A god of ways and byways

A longer-standing equation that many philologists have looked on with favour is that of the Vedic god Pusan with the Greek Pan.5 Pan is absent from Homer and other early poetry: he became famous only in the fifth century, his cult having previously, as it seems, been confined to Arcadia. There,

3 Mannhardt (1936), 356, 371, 402; Usener (1896), 95.

4 A. Mayer, Glotta 31 (1951), 238-43, cf. id. (1957-9), ii. 125 f.; F. M. Heichelheim, RE viiiA. 2095 f. On Viöarr cf. de Vries (1956), ii. 275-7.

5 P. von Bradke, Theologische Literaturzeitung 20 (1895), 581; A. Döhring, Etymologische Beiträge zur griechischen und deutschen Mythologie (Progr. Königsberg 1907), 11; W. Schulze, ZVS 42 (1909), 81, 374 = id. (1966), 217 f.; cf. Pisani (1969), 315 n. 3; Puhvel (1987), 63, 132; F. Bader, Revue de Philologie 63 (1989), 7-46; E. C. Polome in EIEC 415; M. S. Rodriguez, JIES 23 (1995), 209-11; N. Oettinger in Mir Curad, 539-48; id. in B. Forssman-R. Plath (edd.), Indoarisch, Iranisch und die Indogermanistik (Wiesbaden 2000), 393-400; T. Oberlies, ibid. 380. On Pusan see Macdonell (1898), 35-7; Oldenberg (1917), 234-7; Hillebrandt (1927-9), ii. 326-35; Oberlies (1998), 201-4.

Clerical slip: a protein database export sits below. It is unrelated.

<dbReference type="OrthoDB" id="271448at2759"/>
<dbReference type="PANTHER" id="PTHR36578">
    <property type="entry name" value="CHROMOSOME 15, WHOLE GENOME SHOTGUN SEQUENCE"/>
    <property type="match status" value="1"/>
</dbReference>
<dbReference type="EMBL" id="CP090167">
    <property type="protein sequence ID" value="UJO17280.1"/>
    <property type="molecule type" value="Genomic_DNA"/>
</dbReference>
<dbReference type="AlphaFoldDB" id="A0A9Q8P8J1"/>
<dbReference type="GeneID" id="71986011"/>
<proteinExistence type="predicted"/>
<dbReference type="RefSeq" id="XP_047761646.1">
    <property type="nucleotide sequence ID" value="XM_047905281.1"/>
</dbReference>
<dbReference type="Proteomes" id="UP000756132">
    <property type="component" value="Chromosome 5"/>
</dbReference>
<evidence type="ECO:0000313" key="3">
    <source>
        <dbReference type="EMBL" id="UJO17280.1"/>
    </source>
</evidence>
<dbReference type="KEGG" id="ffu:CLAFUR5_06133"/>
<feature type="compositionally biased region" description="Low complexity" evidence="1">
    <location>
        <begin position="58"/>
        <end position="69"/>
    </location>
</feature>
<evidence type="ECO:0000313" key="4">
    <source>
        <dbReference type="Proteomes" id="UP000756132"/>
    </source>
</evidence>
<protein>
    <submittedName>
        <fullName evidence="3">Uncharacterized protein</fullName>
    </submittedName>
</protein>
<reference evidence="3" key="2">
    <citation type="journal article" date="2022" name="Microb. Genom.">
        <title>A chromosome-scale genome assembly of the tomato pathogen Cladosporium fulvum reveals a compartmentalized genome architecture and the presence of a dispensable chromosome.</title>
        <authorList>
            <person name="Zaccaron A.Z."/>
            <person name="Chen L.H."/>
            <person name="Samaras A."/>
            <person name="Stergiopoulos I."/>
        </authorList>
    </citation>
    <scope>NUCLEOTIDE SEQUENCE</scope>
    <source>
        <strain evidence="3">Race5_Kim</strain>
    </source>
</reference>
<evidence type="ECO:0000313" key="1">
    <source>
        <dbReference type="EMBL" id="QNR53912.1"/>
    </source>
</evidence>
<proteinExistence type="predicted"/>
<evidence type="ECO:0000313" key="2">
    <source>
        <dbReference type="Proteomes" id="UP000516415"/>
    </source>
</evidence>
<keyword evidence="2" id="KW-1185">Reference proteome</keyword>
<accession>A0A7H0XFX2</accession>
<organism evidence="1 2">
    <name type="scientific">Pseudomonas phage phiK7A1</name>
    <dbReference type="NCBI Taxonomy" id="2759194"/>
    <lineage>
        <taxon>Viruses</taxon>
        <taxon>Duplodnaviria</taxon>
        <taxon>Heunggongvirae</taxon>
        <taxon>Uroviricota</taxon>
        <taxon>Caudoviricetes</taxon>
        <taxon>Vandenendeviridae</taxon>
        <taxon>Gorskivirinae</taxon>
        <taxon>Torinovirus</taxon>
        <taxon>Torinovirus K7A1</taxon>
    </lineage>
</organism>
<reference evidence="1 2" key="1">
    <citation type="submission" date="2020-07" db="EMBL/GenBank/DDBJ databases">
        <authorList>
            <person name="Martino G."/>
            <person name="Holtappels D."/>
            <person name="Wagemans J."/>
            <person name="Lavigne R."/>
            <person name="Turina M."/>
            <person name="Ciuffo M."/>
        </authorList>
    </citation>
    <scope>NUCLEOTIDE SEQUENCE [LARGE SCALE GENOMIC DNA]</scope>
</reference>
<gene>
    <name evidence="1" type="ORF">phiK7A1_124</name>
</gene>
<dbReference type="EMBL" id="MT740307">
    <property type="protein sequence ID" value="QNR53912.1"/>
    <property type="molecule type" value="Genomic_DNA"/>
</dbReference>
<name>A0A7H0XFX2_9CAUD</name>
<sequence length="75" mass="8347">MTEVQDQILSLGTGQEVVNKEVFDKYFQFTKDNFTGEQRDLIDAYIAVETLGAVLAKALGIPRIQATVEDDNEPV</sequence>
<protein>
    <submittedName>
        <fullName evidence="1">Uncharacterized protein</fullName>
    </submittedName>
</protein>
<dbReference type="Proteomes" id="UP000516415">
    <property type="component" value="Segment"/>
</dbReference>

however, he may have been an old survival. The familiar form of his name is contracted from earlier nawv, genitive naovos, which is attested on a sixth-century dedication (IG v(2). 556). The prototype reconstructed is a derivative from the root *peh2 'guard, watch over' (cf. Hittite pahs-, Vedic and Avestan pa-, Latin pas-tor): perhaps *Peh2ush35(n) and (by laryngeal metathesis) genitive *Puh2s(h3)nes. Partial generalization of the different Ablaut grades could have led on the one hand to Puasan-, genitive Puasnah, on the other to *Pa(u)son- > na(h)ov- > ffiiv-.6